By Olivia Wynkoop. Bay City News.
As San Francisco's hotel industry makes plans to revive the Union Square business district, the city's hotels want to hire 1,200 employees per tourist season.
During a joint news conference Tuesday at a downtown hotel, national, state and local hotel leaders said they have high hopes for a bustling summer tourism season as the industry slowly recovers from COVID-19 shutdowns. .
The city's hotel occupancy rate remains down 24 percent compared to pre-pandemic levels, but the tourism industry is optimistic that as international travel restrictions ease, group tourism will resume and conferences return to the city, the center will once again be vibrant.
To accommodate the projected increase in visitors and conference attendees, the industry wants to hire and retain hotel workers by providing above-average-paying jobs with benefits and career paths.
The announcement comes immediately after the mayor London Breed and the supervisor Aaron Peskin will introduce legislation Monday that aims to turn empty Union Square retail stores into dynamic spaces.
If approved, building code policies would change so that multi-story buildings can be converted into office space, restaurants, and retail stores all at once.
“The challenges facing downtown require us to imagine what is possible and create the foundation for a stronger, more resilient future,” Breed said.
After about 18 months of lockdown restrictions, San Francisco's 200-plus hotels lost a large portion of their 25,000-person workforce; at the peak of the pandemic, the industry lost about 70 percent of its workers. Today, the workforce is about 75 to 80 percent of what it was before the pandemic, San Francisco Hotel Council President and CEO Alex Bastian said.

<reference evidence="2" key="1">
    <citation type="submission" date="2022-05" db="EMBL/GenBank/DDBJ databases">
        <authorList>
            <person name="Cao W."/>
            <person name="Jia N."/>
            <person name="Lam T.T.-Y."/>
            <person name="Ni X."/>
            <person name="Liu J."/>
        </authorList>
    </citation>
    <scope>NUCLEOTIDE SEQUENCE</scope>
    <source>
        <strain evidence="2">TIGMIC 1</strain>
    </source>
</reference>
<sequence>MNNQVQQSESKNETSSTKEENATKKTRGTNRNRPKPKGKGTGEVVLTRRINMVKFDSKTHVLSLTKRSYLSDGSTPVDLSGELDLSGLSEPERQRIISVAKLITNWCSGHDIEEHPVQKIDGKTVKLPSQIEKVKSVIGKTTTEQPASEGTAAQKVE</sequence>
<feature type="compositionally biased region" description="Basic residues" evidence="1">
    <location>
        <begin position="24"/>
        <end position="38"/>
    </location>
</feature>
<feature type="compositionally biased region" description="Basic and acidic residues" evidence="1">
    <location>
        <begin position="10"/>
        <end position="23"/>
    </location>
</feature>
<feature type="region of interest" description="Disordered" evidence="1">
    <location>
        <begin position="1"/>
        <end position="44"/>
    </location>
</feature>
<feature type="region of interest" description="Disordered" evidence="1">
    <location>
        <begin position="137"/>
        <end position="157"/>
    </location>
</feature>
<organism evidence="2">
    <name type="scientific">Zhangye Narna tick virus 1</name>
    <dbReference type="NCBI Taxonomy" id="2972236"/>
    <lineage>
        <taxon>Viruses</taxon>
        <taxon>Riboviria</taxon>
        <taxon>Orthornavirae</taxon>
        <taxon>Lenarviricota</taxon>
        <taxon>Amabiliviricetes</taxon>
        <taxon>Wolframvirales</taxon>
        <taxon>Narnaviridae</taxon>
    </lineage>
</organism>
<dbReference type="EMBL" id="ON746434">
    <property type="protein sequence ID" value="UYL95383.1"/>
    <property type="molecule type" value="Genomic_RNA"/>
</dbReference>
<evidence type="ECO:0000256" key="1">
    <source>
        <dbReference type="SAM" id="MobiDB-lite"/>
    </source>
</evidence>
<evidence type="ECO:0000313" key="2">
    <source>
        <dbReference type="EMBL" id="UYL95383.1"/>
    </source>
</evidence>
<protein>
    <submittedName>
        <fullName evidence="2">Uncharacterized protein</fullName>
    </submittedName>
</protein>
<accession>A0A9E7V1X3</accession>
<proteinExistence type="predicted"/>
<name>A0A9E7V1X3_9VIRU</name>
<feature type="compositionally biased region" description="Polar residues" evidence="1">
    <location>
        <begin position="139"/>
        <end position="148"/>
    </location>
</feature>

“We are thinking about really growing again, we are thinking about bringing this community back to where it was before and taking it even further,” Bastian stressed.
Bastian said now is the time to double down on hospitality, especially as the tech and finance industries face difficulties. Tourism is an industry that provided about $440 million in direct tax revenue in 2019, and getting back to those numbers could directly improve overall conditions for the city, he said.
“We went through earthquakes, we went through pandemics, we went through technological bubbles; And every time we go through whatever challenge it is, we always come back better," Bastian detailed. "We always come back stronger. And that's what we're going to do collectively in this room, and that's what we're going to do as San Franciscans."
California Hotel & Lodging Association President and CEO Lynn Mohrfeld said he is "very pleased" with the way San Francisco is working to recover from the pandemic, which has hit hotels in major cities hard. of the state. Across the country, people were not looking for urban destinations with so much uncertainty about the virus, he said.
"Our success in the hotel industry is tied to the vitality of the city," Mohrfeld said.
The revitalization of the hotel also goes hand in hand with the reduction in office vacancies and the return of San Franciscans to Union Square, explained Marisa Rodríguez, executive director of the Union Square Alliance. He said he wants residents to feel like Union Square is their "living room."
"When local hotels prosper, so do Union Square businesses," Rodríguez emphasized. “That's because hotel guests support local shops, restaurants and other small businesses when they visit San Francisco. We are excited to partner with city leaders and hotels to ensure our beloved downtown reaches its full potential."
To learn more about available hotel jobs, residents can visit a job fair at the Ferry Building scheduled for April 12, hosted by the Mayor's Office of Economic and Employment Development.
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